Bangladesh's government will head for a meeting with its international donors on Saturday hoping to double the aid it receives to fight poverty.
In an interview with the Reuters news agency, Finance Minister Saifur Rahman said he was seeking an extra $2bn (£1.2bn; 1.7bn euros) on top of the $1.5bn in aid and import subsidies Bangladesh currently receives every year.
To get the extra cash, the government is for the first time submitting to the World Bank-chaired meeting a Poverty Reduction Strategy Plan, aiming to halve the ranks of the poor by 2015.
But he warned that unless the government could tighten up Bangladesh's poor record on public safety and law and order, inward investment would continue to be tough to attract.
Spreading the load
The biggest single chunk of cash, officials told Reuters, would likely come from the International Monetary Fund, from which Bangladesh is hoping to raise $600m.
Another $300m is sought from the World Bank, with the rest coming from other donors, mostly individual countries.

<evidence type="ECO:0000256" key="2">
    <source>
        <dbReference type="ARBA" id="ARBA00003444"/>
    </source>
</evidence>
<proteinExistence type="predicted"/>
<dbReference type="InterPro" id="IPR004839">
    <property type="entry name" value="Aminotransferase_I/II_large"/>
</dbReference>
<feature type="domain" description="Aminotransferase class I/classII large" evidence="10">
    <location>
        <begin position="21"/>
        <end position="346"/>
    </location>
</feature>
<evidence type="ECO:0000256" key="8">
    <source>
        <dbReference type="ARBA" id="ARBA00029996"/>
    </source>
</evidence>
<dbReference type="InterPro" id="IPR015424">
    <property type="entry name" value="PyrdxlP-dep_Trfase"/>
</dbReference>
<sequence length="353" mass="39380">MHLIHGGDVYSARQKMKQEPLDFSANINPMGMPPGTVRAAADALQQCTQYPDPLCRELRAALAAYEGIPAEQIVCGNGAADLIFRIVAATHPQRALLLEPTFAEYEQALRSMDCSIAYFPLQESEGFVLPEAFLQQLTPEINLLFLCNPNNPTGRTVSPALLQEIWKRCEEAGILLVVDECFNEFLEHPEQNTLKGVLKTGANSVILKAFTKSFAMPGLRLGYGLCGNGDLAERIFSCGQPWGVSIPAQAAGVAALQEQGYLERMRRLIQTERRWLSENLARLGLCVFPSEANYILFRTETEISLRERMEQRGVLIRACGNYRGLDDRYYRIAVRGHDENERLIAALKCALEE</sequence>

We expect a warm response from our development partners, because we made substantial progress in the economy
Bangladesh Finance Minister
Its most recent tranche of new money came in December, when the Asian Development Bank awarded almost $700m to help boost the country's rate of economic growth from its current average of 5% a year.
Growth of 7-8% was needed to achieve Bangladesh's poverty reduction targets, the ADB said in explanation of its decision to more than double its previous contribution.
But in general the ADB had said it was pleased with the pace of economic reform, particularly the low inflation and rising demand.
Mr Rahman stressed the point, telling Reuters: "We expect a warm response from our development partners, because we made substantial progress in the economy, granted more autonomy to the central bank and proceeded firmly with privatisation."